“If these reports are true, such considerations would be extremely disconcerting as release of this convicted terrorist should not happen for any reason,” the letter from U.S. Reps. Lamar Smith, Ileana Ros-Lehtinen, R-Fla., Mike Rogers, R-Mich., Howard “Buck” McKeon, R-Calif., Peter King, R-N.Y., Hal Rogers, R-Ky. , Frank Wolf, R-Va., and Kay Granger, R-Tex., said. Each chairs a significant House committee.
The query was prompted by a story published Monday by The Blaze and discussed by talk show host Glenn Beck. A Blaze staffer said an unnamed Obama administration told him Abdel-Rahman’s release was being “actively considered.”
Abdel-Rahman is serving a life sentence for plotting a series of bombing attacks on New York tunnels and landmarks. And he is considered the spiritual influence behind the 1993 World Trade Center bombing that killed six people. His imprisonment has become an obsession for some in Egypt, with new President Mohamed Morsi promising to lobby Washington for Abdel Rahman’s release when he meets U.S. officials. Read more ..
|Joe Eaton and David Donald ||September 20th 2012|
Center for Public Integrity
Read more ..
Judging by their bills, it would appear that elderly patients treated in the emergency room at Baylor Medical Center in Irving, Texas, are among the sickest in the country — far sicker than patients at most other hospitals.
In 2008, the hospital billed Medicare for the two most expensive levels of care for eight of every 10 patients it treated and released from its emergency room — almost twice the national average, according to a Center for Public Integrity analysis. Among those claims, 64 percent of the total were for the most expensive level of care. But the charges may have more to do with billing practices than sicker patients. A Baylor representative conceded hospital billing for emergency room care “did not align with industry trends,” but said that the hospital since 2009 has reined in its charges.
The Texas hospital’s billing pattern is far from unique. Between 2001 and 2008, hospitals across the country dramatically increased their Medicare billing for emergency room care, adding more than $1 billion to the cost of the program to taxpayers, a Center investigation has found. The fees are based on a system of billing codes — so-called evaluation and management codes — that makes higher payments for treatments that require more time and resources.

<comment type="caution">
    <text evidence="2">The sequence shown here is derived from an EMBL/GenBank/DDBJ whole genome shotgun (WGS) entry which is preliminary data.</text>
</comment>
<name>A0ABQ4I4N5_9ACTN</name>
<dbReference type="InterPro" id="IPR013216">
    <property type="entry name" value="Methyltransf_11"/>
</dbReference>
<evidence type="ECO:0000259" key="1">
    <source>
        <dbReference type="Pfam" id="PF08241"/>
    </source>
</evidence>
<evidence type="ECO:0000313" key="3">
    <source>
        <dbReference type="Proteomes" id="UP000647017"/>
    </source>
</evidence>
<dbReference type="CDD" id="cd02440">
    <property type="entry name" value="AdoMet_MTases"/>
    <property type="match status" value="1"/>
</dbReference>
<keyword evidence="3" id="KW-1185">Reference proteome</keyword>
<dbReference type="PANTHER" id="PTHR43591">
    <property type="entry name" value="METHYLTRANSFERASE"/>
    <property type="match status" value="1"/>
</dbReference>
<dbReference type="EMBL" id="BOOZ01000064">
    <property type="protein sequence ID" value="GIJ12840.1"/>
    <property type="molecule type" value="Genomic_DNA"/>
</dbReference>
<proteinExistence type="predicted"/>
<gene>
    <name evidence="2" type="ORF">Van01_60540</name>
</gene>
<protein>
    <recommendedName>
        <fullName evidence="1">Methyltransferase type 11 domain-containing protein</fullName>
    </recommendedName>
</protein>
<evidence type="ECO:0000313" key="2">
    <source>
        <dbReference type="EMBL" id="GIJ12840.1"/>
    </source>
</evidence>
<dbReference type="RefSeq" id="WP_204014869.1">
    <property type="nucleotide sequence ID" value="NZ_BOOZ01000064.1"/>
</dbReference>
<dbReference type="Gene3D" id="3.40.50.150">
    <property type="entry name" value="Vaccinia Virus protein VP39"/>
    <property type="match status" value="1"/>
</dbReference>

The Afghanistan War
|Sam Orez||September 19th 2012|
From RT and agencies
After Taliban gunmen destroyed eight Harrier jets at a US camp in Helmand Province, the US military has suffered its worst air loss in one day since the Vietnam War. The Taliban attacked Camp Bastion, the main strategic base in southwestern Afghanistan, on Sept. 14, causing $200 million in damage in the single most destructive strike on a Western base during the war, according to military officials. Two Marines were killed, nine coalition personnel were wounded and six jets costing between $23 million and $30 million were completely destroyed.
The approximately 15 insurgents, dressed in US Army uniforms, had penetrated the base Friday night and instantly began shooting and setting fire to parked Navy-AV-8B Harrier jets when they were inside. Three refueling stations were severely damaged during the attack. “It was a running gun battle for a while, two and a half hours, nonetheless they were able to get to the aircraft before we could intercept them,” a military official told the New York Times. Using machine guns, rocket propelled grenades and possibly mortars, most of the aircrafts were demolished. Read more ..
The Arab Winter of Rage
|Iona Craig||September 19th 2012|
|Yemen Embassy attacks|
As black smoke billowed into the sky above the U.S. embassy in Sanaa on Thursday, Sept. 13, demonstrators hacked at the thick glass windows of the security office entrance with pick axes. To the cry of "Death to America!" the angry mob burned an American flag and set SUVs alight inside the heavily guarded compound.
But something was not quite right. How had a few hundred unarmed protesters managed to breach the security of one of the most fortified embassies in the world?
The beginning of the answer to that question lay at the outer perimeters of the security cordon and at roadblocks on the streets approaching the U.S. embassy. As protesters stood chanting on low concrete blocks designed to stop vehicles approaching the compound, Yemen's Central Security Forces, in their camouflage uniforms, blue berets, and distinctive bright blue-and-orange arm patches looked on. Fifty-caliber machine gun "dushkas" mounted on the back of pick-up trucks, stationed under sun-protecting shelters, menacingly faced the crowd. Read more ..
The Edge of Space
|Rick Pantaleo||September 18th 2012|
|Artist's conception: First stars forming after Big Bang (credit: NASA)|
Since they can’t turn back time to witness the creation of the universe almost 14 billion years ago, scientists are working on the next best thing: creating a virtual universe, starting at the beginning with the Big Bang.
With the help of the world’s third-fastest computer, physicists from the US Department of Energy’s Argonne National Laboratory are developing simulations that will take them on a trip from the origins of the universe until today.